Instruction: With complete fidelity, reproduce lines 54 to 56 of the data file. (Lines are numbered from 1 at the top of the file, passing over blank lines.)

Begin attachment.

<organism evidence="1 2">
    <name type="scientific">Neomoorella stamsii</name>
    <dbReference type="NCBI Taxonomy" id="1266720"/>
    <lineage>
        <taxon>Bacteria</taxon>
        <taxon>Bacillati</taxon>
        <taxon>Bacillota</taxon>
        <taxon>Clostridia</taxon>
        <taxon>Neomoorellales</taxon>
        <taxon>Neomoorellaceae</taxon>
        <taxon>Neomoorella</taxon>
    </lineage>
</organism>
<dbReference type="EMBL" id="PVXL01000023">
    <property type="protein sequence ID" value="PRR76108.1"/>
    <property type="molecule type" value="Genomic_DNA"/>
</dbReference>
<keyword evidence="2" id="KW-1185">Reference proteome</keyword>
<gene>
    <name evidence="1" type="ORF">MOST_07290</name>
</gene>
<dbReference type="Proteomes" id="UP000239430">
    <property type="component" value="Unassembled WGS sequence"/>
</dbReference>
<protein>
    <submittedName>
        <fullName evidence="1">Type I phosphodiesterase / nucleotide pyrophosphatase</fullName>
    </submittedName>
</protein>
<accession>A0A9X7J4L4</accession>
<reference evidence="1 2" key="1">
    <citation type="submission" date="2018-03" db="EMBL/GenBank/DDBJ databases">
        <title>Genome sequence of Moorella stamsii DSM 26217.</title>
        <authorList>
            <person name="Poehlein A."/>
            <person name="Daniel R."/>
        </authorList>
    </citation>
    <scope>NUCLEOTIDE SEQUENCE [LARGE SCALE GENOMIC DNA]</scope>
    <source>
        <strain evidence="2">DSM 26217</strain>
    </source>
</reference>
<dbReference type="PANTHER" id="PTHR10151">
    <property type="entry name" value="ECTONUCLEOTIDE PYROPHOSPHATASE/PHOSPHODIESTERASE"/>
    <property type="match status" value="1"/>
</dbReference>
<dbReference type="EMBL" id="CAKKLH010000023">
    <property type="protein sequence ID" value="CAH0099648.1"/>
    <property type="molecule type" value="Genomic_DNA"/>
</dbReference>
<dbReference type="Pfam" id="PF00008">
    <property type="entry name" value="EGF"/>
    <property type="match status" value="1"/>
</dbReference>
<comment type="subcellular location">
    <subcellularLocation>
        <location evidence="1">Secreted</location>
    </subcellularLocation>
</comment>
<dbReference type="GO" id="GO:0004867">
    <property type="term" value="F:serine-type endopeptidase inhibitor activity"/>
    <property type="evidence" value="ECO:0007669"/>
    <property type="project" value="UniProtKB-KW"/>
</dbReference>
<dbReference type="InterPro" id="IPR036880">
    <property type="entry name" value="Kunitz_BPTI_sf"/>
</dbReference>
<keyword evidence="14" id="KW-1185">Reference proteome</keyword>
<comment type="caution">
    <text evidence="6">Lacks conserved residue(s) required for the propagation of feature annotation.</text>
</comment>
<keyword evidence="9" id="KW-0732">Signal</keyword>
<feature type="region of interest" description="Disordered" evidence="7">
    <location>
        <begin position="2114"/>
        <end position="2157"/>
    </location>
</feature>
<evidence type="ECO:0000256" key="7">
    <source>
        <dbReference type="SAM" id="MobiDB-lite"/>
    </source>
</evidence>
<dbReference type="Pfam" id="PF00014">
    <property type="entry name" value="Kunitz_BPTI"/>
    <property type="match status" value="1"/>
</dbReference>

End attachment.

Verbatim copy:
    <property type="match status" value="1"/>
</dbReference>
<comment type="subcellular location">